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Iran refuses to give quick response to nuclear offer

Indicates it wants to negotiate terms of incentive deal

TEHRAN -- Iran rejected Russia's and China's calls for a quick response to incentives to suspend its nuclear program, indicating yesterday that it wanted to negotiate the terms of the offer.

The exchange among the three allies occurred a day after diplomats said the United States, Britain, and France would revive a push to punish the Islamic republic with possible UN Security Council sanctions if it does not suspend uranium enrichment and agree to talks on its nuclear program by July 12.

President Vladimir Putin of Russia said he would like talks on the incentive package to start before the July 15-17 summit of the eight wealthiest industrialized nations, but said he thought that was unlikely.

``We would really like our Iranian partners to accept the proposals," Putin said.

Chinese Foreign Ministry spokeswoman Jiang Yu said Beijing hopes Iran will ``respond to the package at an early date," adding: ``The urgent task is to help resume the talks as soon as possible."

Iran's foreign minister, Manouchehr Mottaki, restated Iran's position that its response to the offer -- from the United States, Russia, China, Britain, France, and Germany -- will come in mid-August.

``The August date announced by Iran was based on the necessity for a comprehensive and accurate study of the package and is unalterable," the official Islamic Republic News Agency quoted Mottaki as saying.

Mottaki indicated that Tehran hoped to negotiate the terms of the package before responding to demands that include an Iranian freeze of uranium enrichment during any negotiations.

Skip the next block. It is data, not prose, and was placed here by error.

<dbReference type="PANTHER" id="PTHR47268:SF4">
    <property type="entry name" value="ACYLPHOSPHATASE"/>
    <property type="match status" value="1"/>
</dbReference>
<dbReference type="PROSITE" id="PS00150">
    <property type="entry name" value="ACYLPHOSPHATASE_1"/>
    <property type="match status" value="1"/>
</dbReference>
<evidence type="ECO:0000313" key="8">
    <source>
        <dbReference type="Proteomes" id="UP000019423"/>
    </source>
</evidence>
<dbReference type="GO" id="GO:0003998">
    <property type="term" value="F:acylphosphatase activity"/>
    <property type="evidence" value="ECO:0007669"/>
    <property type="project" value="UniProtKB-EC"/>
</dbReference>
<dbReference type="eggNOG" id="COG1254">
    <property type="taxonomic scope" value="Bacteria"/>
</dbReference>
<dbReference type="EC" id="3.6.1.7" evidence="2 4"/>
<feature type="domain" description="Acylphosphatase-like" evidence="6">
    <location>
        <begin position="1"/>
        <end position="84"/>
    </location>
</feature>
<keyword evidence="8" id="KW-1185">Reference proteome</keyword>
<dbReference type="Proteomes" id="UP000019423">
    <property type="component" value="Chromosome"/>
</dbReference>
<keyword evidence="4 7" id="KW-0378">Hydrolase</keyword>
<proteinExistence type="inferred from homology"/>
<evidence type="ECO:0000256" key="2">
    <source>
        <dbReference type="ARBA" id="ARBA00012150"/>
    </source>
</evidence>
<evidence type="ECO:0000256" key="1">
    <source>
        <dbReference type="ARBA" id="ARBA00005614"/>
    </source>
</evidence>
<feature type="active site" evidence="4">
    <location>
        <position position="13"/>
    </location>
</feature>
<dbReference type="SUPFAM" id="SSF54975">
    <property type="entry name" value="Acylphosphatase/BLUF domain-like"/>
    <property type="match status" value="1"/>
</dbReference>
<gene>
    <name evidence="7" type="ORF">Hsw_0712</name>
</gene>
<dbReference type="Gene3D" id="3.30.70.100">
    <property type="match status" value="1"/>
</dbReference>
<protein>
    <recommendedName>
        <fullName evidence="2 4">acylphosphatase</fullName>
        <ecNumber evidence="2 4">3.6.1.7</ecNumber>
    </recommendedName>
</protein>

``What can happen until that date [mid-August] is talks between Iran, the European Union, and other countries that contributed in drawing up the package," he said.

The six countries that made the offer want Iran to freeze enrichment before any talks begin.

The United States, Britain, and France are pushing Moscow and Beijing to support them on possible Security Council action -- including sanctions -- if Tehran refuses the package of incentives, which include nuclear expertise and hardware including reactors.

Russia's and China's ties to Iran and opposition to sanctions have hobbled attempts to create a common front in the standoff.

Jiang called on world powers to ``exercise restraint" in the dispute, and Putin's statement appeared aimed at playing down hopes for a breakthrough before the G-8 summit in his hometown, St. Petersburg, where the issue is likely to top the agenda.

Germany's foreign minister, Frank-Walter Steinmeier, said during a visit to Slovenia that he hoped a positive response from Iran would come before the meeting. And Prime Minister Tony Blair of Britain told lawmakers, ``I want a response as soon as possible."

EU foreign policy chief Javier Solana is expected to press Iran's top nuclear negotiator today to accept the incentives package.

EU officials said yesterday they expected Iran's Ali Larijani to seek clarification of several points of the package -- and perhaps come up with a counterproposal -- instead of formally responding to the offer.

The six nations that endorsed the package in Vienna on June 1 insist that Iran suspend -- but not permanently halt -- its nascent enrichment activities before talks begin. Iran has said it will never give up its right under the Nuclear Nonproliferation Treaty to enrich uranium and produce nuclear fuel, but has indicated that it may temporarily suspend large-scale enrichment to ease tensions.

Uranium enrichment can produce fuel for nuclear power plants or material for atomic bombs. Tehran insists its program is for peaceful purposes only.

Possible UN-mandated sanctions include a visa ban on government officials, freezing assets, blocking financial transactions by government figures and those involved in the country's nuclear program, an arms embargo, and a blockade on the shipping of refined oil products to Iran.

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